US GAO report on SOx impact on small public companies

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09 May 2006

A report prepared by the United States General Accountability Office (GAO) found that small public companies (defined as market capitalisation under US$700 million) incur a disproportionate cost of compliance to implement Section 404 of the Sarbanes-Oxley Act of 2002 (internal control reporting) compared to large companies.

GAO suggests that this may have been one factor in the reduced number of IPOs, increased number of companies 'going private', and shift among small companies from use of the largest audit firms, to mid-size and smaller audit firms. Examples cited in the report include:
  • Of the companies that reported implementing section 404, public companies with market capitalisation of $75 million or less paid a median $1.14 in audit fees for every $100 of revenues compared to $0.13 in audit fees for public companies with market capitalisation greater than $1 billion.
  • 81% of the small public companies that responded to the GAO survey had hired a separate accounting firm or consultant to assist them in meeting Section 404 requirements. Services provided included assistance with developing methodologies to comply with section 404, documenting and testing internal controls, and helping management assess the effectiveness of internal controls and remediate identified internal control weaknesses. These small companies reported paying fees to external consultants for the period leading up to their first section 404 report that ranged from $3,000 to more than $1.4 million.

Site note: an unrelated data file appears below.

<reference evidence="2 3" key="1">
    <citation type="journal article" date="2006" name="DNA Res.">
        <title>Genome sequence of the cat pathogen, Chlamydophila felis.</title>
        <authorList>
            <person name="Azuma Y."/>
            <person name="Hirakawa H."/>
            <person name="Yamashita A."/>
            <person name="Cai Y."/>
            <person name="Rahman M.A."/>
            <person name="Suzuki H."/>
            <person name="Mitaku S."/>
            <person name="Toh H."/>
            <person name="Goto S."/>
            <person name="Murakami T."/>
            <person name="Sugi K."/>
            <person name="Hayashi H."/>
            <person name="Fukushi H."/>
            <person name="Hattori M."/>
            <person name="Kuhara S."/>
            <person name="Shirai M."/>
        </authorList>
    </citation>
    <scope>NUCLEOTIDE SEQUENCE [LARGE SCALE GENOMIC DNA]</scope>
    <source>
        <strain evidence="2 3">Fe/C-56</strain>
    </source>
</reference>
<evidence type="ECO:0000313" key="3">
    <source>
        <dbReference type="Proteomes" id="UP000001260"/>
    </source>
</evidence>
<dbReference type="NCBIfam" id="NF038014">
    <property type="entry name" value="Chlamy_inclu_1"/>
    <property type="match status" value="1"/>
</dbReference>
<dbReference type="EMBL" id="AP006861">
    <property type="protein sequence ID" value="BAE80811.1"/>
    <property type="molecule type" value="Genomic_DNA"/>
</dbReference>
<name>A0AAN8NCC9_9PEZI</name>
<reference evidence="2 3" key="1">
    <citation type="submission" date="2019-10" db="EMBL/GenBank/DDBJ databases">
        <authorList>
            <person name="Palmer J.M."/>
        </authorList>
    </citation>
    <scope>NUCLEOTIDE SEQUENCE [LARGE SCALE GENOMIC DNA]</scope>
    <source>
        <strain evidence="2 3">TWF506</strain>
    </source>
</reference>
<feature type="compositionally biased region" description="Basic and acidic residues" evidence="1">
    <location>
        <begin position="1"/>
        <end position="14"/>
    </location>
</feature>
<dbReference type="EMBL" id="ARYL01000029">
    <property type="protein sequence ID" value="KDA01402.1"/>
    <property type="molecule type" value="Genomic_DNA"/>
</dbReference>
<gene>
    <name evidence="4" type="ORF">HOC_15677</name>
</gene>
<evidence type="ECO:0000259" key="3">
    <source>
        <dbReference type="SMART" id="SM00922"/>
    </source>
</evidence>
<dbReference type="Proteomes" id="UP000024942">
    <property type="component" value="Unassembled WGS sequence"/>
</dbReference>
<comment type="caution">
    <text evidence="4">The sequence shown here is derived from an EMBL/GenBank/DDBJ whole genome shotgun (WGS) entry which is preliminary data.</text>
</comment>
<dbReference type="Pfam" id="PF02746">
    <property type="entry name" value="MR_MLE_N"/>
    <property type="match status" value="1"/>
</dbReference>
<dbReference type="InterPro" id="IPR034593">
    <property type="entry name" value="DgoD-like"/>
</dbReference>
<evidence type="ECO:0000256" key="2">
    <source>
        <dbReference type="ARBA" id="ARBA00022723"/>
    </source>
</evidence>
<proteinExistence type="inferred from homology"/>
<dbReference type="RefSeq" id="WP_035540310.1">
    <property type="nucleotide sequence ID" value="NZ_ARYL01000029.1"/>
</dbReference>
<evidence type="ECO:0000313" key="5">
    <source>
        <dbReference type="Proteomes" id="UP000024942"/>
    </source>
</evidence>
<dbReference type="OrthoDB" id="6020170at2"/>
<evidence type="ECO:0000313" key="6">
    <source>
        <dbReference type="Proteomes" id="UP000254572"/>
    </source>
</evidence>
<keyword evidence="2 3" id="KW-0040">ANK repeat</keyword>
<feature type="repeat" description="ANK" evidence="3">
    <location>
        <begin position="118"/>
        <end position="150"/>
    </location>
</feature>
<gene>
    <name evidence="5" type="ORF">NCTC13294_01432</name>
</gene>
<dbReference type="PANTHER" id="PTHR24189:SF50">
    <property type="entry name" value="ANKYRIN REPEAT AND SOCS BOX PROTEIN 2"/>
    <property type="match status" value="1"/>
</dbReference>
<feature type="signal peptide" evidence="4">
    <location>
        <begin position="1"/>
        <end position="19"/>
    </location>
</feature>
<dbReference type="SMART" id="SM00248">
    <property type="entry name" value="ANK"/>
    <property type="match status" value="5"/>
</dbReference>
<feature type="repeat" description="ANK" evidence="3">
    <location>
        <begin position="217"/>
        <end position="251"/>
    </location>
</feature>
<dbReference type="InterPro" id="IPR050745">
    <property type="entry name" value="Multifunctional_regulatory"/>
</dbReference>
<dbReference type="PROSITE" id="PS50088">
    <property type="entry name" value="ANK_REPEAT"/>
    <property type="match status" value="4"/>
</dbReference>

• The number of public companies that went private has increased significantly from 143 in 2001 to 245 in 2004, with the greatest increase occurring in 2003.
The report includes recommendations for both SEC and PCAOB consideration, and comments from both of those organisations. Click to (PDF 1,012k), which is titled Sarbanes-Oxley Act: Consideration of Key Principles Needed in Addressing Implementation for Smaller Public Companies.

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